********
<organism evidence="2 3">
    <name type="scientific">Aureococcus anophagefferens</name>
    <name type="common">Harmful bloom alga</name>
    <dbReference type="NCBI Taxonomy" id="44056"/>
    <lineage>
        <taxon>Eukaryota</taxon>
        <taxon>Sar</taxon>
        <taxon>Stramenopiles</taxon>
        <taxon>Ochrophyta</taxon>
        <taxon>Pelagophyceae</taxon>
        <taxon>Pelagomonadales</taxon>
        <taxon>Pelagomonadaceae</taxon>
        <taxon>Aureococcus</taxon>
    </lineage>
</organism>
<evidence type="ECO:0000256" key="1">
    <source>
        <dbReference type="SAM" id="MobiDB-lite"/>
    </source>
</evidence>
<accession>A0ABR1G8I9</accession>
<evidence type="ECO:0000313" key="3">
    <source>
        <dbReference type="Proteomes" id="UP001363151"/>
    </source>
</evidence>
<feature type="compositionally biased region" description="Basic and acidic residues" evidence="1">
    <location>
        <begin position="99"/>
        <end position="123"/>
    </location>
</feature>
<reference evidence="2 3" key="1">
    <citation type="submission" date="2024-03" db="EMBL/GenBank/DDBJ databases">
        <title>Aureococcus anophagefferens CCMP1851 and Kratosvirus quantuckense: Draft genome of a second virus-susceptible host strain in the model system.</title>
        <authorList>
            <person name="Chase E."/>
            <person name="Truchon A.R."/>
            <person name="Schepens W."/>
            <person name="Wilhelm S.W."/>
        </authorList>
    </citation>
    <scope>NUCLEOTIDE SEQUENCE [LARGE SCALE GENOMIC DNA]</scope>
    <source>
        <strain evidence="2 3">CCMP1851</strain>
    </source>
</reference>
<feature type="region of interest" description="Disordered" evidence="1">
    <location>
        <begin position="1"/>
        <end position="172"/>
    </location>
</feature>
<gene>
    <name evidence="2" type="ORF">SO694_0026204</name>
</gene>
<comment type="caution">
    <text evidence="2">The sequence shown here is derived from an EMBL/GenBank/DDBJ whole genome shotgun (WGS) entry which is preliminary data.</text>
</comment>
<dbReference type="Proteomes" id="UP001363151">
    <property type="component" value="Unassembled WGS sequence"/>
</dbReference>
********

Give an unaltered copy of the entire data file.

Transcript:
<organism evidence="2 3">
    <name type="scientific">Aureococcus anophagefferens</name>
    <name type="common">Harmful bloom alga</name>
    <dbReference type="NCBI Taxonomy" id="44056"/>
    <lineage>
        <taxon>Eukaryota</taxon>
        <taxon>Sar</taxon>
        <taxon>Stramenopiles</taxon>
        <taxon>Ochrophyta</taxon>
        <taxon>Pelagophyceae</taxon>
        <taxon>Pelagomonadales</taxon>
        <taxon>Pelagomonadaceae</taxon>
        <taxon>Aureococcus</taxon>
    </lineage>
</organism>
<evidence type="ECO:0000256" key="1">
    <source>
        <dbReference type="SAM" id="MobiDB-lite"/>
    </source>
</evidence>
<accession>A0ABR1G8I9</accession>
<evidence type="ECO:0000313" key="3">
    <source>
        <dbReference type="Proteomes" id="UP001363151"/>
    </source>
</evidence>
<feature type="compositionally biased region" description="Basic and acidic residues" evidence="1">
    <location>
        <begin position="99"/>
        <end position="123"/>
    </location>
</feature>
<reference evidence="2 3" key="1">
    <citation type="submission" date="2024-03" db="EMBL/GenBank/DDBJ databases">
        <title>Aureococcus anophagefferens CCMP1851 and Kratosvirus quantuckense: Draft genome of a second virus-susceptible host strain in the model system.</title>
        <authorList>
            <person name="Chase E."/>
            <person name="Truchon A.R."/>
            <person name="Schepens W."/>
            <person name="Wilhelm S.W."/>
        </authorList>
    </citation>
    <scope>NUCLEOTIDE SEQUENCE [LARGE SCALE GENOMIC DNA]</scope>
    <source>
        <strain evidence="2 3">CCMP1851</strain>
    </source>
</reference>
<feature type="region of interest" description="Disordered" evidence="1">
    <location>
        <begin position="1"/>
        <end position="172"/>
    </location>
</feature>
<gene>
    <name evidence="2" type="ORF">SO694_0026204</name>
</gene>
<comment type="caution">
    <text evidence="2">The sequence shown here is derived from an EMBL/GenBank/DDBJ whole genome shotgun (WGS) entry which is preliminary data.</text>
</comment>
<dbReference type="Proteomes" id="UP001363151">
    <property type="component" value="Unassembled WGS sequence"/>
</dbReference>